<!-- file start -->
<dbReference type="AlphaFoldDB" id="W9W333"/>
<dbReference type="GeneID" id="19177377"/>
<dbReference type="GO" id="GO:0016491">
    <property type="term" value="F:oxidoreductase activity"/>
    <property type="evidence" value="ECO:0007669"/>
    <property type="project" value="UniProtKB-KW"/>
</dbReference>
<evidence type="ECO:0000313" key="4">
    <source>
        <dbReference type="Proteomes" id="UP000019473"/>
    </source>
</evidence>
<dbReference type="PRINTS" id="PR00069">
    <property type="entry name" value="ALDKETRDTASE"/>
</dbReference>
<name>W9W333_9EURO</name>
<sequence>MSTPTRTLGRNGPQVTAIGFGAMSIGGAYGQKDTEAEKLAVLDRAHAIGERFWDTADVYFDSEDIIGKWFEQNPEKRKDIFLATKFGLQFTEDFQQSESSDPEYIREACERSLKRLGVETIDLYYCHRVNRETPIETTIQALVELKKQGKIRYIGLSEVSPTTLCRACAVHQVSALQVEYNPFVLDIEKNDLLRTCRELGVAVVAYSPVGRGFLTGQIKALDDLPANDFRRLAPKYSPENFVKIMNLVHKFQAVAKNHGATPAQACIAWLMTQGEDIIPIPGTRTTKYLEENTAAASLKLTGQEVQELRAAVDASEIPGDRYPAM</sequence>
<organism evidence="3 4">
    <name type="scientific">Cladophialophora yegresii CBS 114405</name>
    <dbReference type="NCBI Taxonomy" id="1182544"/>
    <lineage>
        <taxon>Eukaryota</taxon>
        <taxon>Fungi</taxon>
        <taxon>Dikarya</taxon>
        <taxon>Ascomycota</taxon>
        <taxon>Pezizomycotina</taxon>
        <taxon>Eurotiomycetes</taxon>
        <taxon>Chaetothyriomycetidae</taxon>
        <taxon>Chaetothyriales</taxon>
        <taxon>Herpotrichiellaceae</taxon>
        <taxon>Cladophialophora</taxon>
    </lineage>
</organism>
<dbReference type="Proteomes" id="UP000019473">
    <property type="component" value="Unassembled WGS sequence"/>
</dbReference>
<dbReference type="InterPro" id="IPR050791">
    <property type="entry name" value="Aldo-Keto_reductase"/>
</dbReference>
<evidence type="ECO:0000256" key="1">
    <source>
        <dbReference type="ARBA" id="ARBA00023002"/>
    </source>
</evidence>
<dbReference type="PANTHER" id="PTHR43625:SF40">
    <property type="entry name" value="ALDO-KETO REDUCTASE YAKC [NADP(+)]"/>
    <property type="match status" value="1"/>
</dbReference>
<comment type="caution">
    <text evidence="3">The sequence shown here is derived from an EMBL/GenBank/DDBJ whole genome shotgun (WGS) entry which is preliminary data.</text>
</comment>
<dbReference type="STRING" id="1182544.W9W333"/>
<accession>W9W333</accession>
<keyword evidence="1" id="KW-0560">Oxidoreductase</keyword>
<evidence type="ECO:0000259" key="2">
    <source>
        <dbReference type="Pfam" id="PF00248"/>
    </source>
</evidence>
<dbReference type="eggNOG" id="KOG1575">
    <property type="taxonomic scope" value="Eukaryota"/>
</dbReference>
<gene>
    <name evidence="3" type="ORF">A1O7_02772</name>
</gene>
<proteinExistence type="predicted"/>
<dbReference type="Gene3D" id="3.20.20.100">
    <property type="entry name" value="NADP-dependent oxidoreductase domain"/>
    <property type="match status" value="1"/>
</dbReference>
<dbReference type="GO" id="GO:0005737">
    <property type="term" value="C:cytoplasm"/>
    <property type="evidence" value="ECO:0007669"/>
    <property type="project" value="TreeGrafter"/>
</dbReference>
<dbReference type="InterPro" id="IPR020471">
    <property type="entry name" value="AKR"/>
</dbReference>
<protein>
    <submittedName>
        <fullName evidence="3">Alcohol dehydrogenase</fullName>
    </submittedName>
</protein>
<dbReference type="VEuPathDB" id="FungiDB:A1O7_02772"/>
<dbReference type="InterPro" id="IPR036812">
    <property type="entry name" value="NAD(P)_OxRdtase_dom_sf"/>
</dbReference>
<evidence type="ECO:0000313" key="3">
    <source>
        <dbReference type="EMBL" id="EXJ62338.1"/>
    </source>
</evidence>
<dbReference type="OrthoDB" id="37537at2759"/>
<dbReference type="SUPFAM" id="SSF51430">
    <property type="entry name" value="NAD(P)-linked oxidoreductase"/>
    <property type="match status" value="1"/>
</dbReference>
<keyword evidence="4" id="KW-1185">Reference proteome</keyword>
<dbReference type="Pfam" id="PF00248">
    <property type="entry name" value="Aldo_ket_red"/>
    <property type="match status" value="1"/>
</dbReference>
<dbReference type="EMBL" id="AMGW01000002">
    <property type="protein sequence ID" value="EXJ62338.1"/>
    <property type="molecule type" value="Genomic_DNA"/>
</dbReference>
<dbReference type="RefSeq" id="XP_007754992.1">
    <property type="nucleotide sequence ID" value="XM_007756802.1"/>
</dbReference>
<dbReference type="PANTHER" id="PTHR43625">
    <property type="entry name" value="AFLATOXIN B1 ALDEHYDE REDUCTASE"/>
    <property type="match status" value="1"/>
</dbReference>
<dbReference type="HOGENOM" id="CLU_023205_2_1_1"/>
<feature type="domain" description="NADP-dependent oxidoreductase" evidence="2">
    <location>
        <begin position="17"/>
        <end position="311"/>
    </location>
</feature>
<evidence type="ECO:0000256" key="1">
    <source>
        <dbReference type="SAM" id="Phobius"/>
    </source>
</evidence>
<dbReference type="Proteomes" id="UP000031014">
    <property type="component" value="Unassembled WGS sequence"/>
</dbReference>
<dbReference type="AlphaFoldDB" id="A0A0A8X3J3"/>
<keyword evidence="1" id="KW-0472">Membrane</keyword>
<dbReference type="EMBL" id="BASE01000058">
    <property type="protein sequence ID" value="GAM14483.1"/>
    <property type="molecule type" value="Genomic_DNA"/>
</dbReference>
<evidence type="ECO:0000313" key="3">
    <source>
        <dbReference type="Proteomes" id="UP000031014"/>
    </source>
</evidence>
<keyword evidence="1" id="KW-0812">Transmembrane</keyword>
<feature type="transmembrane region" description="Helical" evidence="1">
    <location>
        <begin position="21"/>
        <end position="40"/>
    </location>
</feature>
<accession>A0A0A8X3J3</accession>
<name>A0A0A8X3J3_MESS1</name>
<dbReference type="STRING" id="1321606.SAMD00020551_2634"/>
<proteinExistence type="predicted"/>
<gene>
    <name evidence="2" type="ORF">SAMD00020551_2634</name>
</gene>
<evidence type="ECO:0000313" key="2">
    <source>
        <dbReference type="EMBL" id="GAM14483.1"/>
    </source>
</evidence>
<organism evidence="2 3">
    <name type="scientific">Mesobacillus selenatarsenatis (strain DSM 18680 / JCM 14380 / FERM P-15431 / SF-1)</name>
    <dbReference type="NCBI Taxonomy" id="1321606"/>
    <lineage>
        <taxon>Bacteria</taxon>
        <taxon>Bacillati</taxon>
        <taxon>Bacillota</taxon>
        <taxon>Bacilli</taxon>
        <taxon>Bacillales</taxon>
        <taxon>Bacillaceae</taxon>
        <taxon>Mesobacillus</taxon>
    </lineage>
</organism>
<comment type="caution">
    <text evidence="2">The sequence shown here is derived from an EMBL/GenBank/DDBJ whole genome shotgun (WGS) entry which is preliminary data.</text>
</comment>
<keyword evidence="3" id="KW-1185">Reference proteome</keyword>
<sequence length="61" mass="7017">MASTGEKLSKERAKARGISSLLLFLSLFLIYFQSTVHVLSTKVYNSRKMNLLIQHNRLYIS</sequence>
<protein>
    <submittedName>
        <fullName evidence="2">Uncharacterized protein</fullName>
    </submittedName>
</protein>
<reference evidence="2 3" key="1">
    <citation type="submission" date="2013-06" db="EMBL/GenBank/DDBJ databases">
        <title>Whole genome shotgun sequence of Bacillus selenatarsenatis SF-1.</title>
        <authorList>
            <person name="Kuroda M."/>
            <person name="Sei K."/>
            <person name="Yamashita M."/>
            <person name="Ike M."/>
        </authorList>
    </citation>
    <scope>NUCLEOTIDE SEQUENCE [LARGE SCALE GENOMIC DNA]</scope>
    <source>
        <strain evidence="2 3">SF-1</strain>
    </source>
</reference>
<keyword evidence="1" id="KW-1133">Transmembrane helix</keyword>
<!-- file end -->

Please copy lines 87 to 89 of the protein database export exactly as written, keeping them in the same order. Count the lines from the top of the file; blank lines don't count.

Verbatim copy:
</dbReference>
<evidence type="ECO:0000313" key="3">
    <source>